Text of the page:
Author: Kusal Perera
Date: 15th October, 2005
Ocean full of water isn’t enough to cry for you – that probably was what the frog murmured, its divine love for the mouse sitting silent, when they had to part. Probably many thought that way too, when Simon Navagattegama departed (09th Oct.) for good. A bit too soon though, with only six decades and a little more than a half behind him. There wasn’t many that cold and breezy wet evening, who had pondered over Simon’s literature to dream into his first short story collection published in 1972, titled “Saagara Jalaya Madi Henduwa Oba Sandha”. And there after, he simply grew unnoticed and without noise as an excellent prose writer, with just half a dozen novels, no literary critic dared to dissect in full.
Simon was at his best, as a creative writer. Simon’s haunting romanticism was very much different to prose of all others. He had many layers a reader could dig into, in his creations and his metaphors were all unrealistically realistic. And that was Simon in real life too. Elusive, yet so much attached in his relationships. The Simon I came to know quite closely.
I first met “Sayima”, as we very fondly called him, some where in 1973, when he was lodging with some boarders down Initium Road, Dehiwala, in an old house over looking the sea. His school mate, another silent but talented dramatist Sumana Aloka Bandara, was in there too. All others were far away from art and literature, enjoying most evenings, till the sea went dry. Sayima wrote his stage play “Pusloadung” while in there. It was banned after 08 public shows by the Coalition government of Madam Sirimavo B. Though a school teacher then, a routine-less character, Sayima was known to frequent Lionel Wendt theatre instead of going to teach. And some one had chalked on his often closed room door, “Lionel Wendt – Simon also went”.
Sayima was an enormous dreamer. He had enough to dream about too. For he grew from the closeted wilderness of Navagattegama, Anamaduwa, through Peradeniya and Vidyodaya Universities and then through the extravagant and sickening city culture to absorb everything from the old Soviet culture to the modern Western life.
His was an unusual journey through life and history. He sat for his Grade Five scholarship exam in 1948, from his village school. His father had refused Rathnayake Head Master, when he wanted the little fellow to sit the scholarship exam. “Who will look after my buffalo….after me ?” the elderly farmer had asked. Yet in a remote world that knew nothing about feminism, the mother always took decisions and Simon was tutored to sit the exam. Sayima had his own slow rhythmic style of rattling off old tales like that, sitting on the bund of the reservoir, his father and other villagers had dug to collect rain water for their cultivations, when they were robust youth. “I was startled, when the Head Master’s wife, a teacher in our school told me I could go to Sanda-lankawa to sit the exam.” Sayima once told me. He had thought Sandalankawa was yet another country. His was the school, the villagers and their children, the buffaloes they chased after, the tank they ran to bathe and the thick black forest beyond, that howled mysteriously in the night.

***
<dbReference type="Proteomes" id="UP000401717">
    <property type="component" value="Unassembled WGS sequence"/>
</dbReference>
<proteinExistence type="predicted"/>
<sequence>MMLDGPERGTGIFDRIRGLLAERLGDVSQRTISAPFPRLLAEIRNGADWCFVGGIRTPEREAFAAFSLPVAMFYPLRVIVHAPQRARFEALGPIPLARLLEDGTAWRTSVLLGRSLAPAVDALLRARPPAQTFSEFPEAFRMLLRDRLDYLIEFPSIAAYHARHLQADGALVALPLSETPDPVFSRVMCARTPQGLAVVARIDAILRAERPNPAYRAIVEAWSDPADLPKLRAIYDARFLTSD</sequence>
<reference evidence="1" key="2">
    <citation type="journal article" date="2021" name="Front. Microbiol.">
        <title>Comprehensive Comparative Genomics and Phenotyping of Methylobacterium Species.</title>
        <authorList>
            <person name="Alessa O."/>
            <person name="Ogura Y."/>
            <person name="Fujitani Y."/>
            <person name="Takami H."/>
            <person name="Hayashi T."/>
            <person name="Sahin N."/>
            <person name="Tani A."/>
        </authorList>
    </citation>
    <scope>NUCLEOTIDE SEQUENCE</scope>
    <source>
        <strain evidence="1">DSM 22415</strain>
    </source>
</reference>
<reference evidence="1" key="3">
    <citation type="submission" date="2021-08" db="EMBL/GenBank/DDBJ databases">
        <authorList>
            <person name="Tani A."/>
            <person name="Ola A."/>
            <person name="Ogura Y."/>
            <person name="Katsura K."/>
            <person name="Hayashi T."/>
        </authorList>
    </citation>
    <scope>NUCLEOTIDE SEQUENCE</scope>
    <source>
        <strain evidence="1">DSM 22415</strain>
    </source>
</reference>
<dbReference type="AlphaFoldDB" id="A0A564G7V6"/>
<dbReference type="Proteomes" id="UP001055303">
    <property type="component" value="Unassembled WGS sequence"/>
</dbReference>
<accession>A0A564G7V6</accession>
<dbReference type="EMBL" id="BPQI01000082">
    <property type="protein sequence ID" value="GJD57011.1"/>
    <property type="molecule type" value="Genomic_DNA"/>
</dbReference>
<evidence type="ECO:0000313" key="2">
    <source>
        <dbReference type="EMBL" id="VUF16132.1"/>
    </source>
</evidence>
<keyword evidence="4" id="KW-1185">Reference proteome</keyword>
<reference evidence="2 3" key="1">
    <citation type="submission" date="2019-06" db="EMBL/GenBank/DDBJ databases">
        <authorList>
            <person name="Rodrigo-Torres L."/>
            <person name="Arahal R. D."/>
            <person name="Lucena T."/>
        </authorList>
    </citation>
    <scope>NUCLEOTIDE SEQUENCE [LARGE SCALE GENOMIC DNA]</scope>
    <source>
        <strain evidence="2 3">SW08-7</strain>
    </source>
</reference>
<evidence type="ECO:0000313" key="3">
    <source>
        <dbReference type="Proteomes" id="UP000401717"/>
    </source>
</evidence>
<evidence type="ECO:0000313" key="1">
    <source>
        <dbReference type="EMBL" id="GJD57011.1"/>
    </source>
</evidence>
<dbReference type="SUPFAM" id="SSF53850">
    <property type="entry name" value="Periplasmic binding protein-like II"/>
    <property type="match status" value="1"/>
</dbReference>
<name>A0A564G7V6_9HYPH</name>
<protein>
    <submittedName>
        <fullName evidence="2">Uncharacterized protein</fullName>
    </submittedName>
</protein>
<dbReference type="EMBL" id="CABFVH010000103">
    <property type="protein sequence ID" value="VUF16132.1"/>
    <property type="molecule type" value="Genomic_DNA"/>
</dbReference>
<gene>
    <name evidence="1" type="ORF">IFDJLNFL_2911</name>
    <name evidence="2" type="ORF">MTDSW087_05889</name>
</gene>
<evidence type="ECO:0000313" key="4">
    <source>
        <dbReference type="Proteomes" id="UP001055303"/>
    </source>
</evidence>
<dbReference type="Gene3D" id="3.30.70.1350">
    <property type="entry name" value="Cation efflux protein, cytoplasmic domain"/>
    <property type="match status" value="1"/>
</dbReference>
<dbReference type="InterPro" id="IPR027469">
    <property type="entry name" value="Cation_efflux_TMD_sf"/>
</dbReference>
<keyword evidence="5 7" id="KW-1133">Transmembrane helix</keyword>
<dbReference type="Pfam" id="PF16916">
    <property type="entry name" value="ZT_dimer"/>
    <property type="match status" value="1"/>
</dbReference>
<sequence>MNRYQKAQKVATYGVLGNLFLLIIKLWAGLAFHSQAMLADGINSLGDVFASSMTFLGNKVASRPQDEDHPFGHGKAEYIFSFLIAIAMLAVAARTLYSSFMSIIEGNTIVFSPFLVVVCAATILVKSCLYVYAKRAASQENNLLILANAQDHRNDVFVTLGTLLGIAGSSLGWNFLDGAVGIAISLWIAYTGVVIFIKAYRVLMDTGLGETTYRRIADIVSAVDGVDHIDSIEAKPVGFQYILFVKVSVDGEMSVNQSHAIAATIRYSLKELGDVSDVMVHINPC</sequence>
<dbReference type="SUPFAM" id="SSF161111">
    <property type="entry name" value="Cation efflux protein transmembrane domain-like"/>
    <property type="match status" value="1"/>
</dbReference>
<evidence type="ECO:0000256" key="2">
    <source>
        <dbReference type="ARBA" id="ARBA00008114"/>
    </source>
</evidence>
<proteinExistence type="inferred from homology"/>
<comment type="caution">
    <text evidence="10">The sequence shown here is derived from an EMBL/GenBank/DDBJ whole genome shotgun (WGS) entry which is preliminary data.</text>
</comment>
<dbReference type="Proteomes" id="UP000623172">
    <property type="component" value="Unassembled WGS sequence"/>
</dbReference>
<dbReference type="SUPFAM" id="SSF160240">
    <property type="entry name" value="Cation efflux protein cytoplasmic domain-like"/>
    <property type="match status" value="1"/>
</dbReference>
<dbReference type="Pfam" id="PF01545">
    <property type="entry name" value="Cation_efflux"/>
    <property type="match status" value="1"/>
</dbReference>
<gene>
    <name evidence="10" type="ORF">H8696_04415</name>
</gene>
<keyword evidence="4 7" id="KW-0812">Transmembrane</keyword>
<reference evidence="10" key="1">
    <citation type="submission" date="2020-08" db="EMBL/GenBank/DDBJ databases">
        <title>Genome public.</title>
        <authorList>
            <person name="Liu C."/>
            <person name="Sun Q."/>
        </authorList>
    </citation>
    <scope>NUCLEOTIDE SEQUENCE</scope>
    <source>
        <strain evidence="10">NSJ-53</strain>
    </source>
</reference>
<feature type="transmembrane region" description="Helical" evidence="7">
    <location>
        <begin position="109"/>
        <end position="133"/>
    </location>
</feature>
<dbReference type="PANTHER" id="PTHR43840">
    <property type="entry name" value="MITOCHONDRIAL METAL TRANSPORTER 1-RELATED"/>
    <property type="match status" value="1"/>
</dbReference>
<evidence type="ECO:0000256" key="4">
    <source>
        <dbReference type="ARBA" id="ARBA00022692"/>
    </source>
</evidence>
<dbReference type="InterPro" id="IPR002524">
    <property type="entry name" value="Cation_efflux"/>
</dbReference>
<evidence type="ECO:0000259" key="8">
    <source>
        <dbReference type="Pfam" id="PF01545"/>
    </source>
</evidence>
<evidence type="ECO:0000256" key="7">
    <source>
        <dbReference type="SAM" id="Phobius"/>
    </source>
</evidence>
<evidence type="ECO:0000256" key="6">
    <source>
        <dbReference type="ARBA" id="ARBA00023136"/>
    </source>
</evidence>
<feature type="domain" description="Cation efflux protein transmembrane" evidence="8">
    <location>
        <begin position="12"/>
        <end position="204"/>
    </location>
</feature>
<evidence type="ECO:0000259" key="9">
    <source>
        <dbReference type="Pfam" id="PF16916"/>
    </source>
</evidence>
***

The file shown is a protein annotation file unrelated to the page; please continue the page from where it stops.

His first trip in a “railluwa” was when he was taken by Rathnayake Head Master to Mahawa Central College, still with his neatly combed long hair knotted into a plain bundle over his nape. He became the first pupil for long years to come, to pass the Grade Five scholarship exam from his village school. The trip included a long journey from Navagattegama to Galgamuwa by bullock cart and then in a coal fed, smoking train, the railluwa. “We had a Tamil master for English”, he told me. “He was also the hostel master”. They had to speak in English in the hostel, or be penalised a cent for every Sinhala word spoken. And when the petromax lamp was blown off at 10 in the night, the boy in the next bed would creep up to slowly pull Sayima’s long hair laid free in the night. Then, his scream “Amme” cost him a cent. Thus came the day he visited a barber for the first time.
The last time I met Sayima, he was feeble looking but was yet planning to write “something”. That was about an year ago. I asked what it would be and he said, “Don’t know, but there’s something in me, I want to tell others.” He had plenty to tell others. A voracious reader, I knew he read a heavy load of Arabian tales and Latin history. He read Buddhist scripts and Soviet literature. Well, he had read whole libraries.
His childhood innocence, the village, the universities, city pavements, socialism, capitalism, existentialism, post-modernism and his ever rebelling over read psyche, all that in a single bundle of contradictory, complex knots, Saimon Navagattegama is no more. But if, fate had it the other way round, he would light another cigarette from the one he throws away and dream about another story for tomorrow. Not me, nor any other, I know. But that’s Sayima who lived alone, yet enjoying the whole world.